Victims of domestic violence in Dane County could get quicker responses from police thanks to a new alarm and radio system connected directly to the 911 Center.
County officials on Tuesday announced the roll out of the new system, which would be installed in homes of those in most imminent danger.
Dane County received a $100,139 grant through the federal Victims of Crime Act, with the county contributing $26,040 to the project.
The initial dollars will be used to buy five alarm systems. A resolution approving the local share of funding will be introduced at this week’s County Board meeting.
“Those about to commit an act of domestic violence now will need to think twice before going through the door, wondering if the next step they take toward a victim will be the one that sets off an alarm on police radios across the county,” said Dane County Executive Joe Parisi.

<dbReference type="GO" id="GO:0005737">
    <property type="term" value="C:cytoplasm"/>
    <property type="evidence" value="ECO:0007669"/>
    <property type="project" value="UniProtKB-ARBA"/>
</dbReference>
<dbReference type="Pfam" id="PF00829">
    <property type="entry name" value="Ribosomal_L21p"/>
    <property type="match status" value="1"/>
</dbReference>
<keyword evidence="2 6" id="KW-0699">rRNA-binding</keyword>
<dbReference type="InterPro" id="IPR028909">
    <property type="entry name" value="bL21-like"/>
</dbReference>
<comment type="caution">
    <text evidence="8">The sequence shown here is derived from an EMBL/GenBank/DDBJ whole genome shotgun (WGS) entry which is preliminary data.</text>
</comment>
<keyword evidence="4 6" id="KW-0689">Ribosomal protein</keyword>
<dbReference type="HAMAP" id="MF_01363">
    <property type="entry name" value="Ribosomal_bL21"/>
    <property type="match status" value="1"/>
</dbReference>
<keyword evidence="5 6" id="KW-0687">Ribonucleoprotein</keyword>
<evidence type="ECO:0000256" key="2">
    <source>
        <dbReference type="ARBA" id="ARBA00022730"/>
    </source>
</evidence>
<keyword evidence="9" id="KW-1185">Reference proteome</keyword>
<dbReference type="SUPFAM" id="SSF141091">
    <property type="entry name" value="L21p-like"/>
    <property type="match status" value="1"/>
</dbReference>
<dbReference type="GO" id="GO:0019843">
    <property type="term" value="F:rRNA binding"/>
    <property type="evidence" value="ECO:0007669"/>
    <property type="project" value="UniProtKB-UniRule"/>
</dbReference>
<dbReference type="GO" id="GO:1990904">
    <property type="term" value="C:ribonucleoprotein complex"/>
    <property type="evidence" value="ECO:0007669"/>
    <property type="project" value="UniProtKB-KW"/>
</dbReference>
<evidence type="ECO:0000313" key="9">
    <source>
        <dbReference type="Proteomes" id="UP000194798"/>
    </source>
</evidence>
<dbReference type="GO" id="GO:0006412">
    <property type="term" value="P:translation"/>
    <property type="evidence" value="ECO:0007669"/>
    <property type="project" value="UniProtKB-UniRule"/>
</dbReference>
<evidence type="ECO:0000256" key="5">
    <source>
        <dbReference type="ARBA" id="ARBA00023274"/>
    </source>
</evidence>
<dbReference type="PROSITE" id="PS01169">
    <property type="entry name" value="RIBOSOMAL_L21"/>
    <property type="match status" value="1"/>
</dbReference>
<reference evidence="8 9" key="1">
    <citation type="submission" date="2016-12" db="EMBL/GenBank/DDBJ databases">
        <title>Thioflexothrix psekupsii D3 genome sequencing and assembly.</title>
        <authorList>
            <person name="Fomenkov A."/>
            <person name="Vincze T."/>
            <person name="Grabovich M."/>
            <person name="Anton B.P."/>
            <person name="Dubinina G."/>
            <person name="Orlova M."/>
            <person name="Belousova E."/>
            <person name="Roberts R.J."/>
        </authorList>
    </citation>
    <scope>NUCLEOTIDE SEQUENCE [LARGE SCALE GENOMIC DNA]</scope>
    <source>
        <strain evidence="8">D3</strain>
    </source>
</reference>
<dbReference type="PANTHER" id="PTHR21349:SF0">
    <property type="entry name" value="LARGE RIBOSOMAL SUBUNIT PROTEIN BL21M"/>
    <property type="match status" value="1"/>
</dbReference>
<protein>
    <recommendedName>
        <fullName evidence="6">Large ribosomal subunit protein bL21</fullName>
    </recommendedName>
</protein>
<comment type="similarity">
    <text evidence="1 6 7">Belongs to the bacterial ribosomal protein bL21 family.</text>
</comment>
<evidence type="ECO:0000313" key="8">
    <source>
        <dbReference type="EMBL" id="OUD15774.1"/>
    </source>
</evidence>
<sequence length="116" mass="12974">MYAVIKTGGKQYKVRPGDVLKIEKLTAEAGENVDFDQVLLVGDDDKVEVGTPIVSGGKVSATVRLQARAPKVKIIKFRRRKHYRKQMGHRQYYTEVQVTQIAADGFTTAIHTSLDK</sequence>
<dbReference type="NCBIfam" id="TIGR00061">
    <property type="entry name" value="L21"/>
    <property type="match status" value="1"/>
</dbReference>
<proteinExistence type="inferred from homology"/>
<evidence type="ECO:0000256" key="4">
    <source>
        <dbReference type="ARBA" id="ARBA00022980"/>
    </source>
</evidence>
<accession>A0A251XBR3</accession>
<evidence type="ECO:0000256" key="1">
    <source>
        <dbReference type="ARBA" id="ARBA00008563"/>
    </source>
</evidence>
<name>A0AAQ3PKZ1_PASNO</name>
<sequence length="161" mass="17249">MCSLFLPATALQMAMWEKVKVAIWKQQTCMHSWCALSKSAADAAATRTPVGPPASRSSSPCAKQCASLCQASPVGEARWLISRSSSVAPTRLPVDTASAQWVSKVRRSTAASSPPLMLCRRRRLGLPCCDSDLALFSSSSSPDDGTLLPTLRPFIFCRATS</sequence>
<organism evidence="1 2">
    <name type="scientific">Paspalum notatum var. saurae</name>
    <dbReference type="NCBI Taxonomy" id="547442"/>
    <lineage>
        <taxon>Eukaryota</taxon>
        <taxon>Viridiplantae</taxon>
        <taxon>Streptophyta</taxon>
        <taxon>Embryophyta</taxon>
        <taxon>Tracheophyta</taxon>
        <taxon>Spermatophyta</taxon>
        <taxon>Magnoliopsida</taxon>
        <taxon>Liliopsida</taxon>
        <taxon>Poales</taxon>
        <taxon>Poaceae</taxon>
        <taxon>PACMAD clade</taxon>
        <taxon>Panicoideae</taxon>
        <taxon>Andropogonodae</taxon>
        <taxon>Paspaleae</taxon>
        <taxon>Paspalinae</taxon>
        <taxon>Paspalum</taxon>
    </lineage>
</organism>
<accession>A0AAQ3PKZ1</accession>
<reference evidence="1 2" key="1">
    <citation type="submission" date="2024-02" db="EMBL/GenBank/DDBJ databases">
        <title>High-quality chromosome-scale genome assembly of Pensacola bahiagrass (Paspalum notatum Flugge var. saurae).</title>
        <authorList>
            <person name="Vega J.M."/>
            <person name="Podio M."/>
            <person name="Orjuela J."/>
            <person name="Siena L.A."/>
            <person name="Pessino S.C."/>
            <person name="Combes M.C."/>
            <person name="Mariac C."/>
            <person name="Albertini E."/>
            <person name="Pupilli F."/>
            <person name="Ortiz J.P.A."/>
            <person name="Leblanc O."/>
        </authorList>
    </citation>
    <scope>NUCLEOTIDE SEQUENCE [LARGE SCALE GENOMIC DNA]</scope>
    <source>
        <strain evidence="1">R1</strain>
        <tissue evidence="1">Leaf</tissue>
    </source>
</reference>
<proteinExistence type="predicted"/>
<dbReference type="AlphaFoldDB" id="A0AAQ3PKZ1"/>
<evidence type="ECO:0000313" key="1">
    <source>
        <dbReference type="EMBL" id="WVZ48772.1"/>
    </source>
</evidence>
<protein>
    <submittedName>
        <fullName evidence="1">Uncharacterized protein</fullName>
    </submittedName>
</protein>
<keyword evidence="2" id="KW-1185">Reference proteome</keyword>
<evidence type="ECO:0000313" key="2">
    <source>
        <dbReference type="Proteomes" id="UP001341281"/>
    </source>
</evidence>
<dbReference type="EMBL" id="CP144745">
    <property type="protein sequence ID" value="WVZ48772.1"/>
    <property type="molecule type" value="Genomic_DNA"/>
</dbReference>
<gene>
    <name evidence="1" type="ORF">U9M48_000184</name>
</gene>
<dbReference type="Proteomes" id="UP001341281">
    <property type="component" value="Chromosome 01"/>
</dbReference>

The Dane County District Attorney’s Office gets about 3,000 referrals a year for domestic violence-related crimes, and the Domestic Abuse Intervention Services (DAIS) in Dane County took more than 18,000 calls in 2017.
“We are trying to protect victims who may be in imminent danger,” said District Attorney Ismael Ozanne. “With a lack of emergency housing, home alarms provide a needed tool in providing safety options to victims and their children.”
Dane County’s commitment to combating domestic violence has been ongoing for years, with $2.5 million of county money dedicated to a new domestic violence shelter for DAIS, plus specialized programs in Human Services and Adult Protective Services.
“DAIS is incredibly grateful to be part of a strong network of partners in Dane County working collaboratively to support victims of domestic violence with serious safety issues,” DAIS executive director Shannon Barry said.